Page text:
lee an ass-head of your own, do you?

Enter Quince. Quin. Bless thee, Bottom, bless thee; thou art tranflated.

Bot. I see their knavery; this is to inake an ass of me, to fright me if they could: but will not ftir from this place, do what they can; I will walk up

and down here, and I will fing, that they shall hear I am not afraid.

[Sings. The oufel cock, so black of hue,

With orange-tawny bill;
The throftle with his note so true,

The wren with little quill.
Queen. What angel wakes me from my flow'ry bed?

[Waking Bot. The finch, the sparrow, and the lark, [Sings.

The plain-fong cuckow gray,
Whose note full many a man doth mark,

And dares not answer, nay. For, indeed, who would set his wit to so foolish a bird? who would give a bird the lye, though he cry cuckow never fo? Queen. I pray thee, gentle mortal, sing again;

Mine ear is much enamour'd of thy note,
So is mine eye enthralled to thy shape;
And thy fair virtue's force (perforce) doth move me,
On the first view to say, to swear, I love thee.

Bot. Methinks, Mistress, you should have little reason for that: and yet, to lay the truth, reason and love keep little company together now-a-days. The more the pitv, that some honest neighbours will not make them friends. Nay, 1 can gleek upon occasion.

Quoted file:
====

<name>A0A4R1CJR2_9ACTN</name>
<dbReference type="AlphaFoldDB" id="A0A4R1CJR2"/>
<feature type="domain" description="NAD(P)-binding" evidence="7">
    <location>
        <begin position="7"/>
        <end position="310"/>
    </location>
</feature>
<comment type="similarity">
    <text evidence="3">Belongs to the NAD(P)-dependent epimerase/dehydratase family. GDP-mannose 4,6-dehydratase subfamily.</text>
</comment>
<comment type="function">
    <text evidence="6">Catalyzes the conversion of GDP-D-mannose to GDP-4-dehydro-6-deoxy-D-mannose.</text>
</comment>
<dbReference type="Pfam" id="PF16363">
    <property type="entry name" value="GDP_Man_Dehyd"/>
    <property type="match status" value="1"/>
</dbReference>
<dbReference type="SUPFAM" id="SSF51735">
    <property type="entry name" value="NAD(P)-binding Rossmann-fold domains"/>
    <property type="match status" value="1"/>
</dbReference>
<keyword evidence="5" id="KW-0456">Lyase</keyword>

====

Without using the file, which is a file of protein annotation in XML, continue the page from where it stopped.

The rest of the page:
Cueen. Thou art as wife as thou art beautiful.

Bot. Not so neither: but if I had wit enough to get out of this wood, I have enough to serve mine own turn.

Queen. Out of this wond do not desire to go,
Thou shalt remain here whether thou wilt or no.
I am a spirit of no common rate ;
The summer still doth tend upon my state,
And I do love thee : therefore go


me, I'll give thee Fairies to attend on thee; And they shall fetch thee jewels from the deep, And fing, while thou on pressed flowers doft fleep: And I will purge thy mortal grossness so, That thou Thalt like an airy spirit go. Peafeblojom! Cobweb! Moth! and Mustard seed!

SCENE III. Enter four Fairies.
i Fair. Ready.
2 Fair. And I.

Fair. And I.
Fair. And I. Where shall we go?

Queen. Be kind and courteous to this gentleman.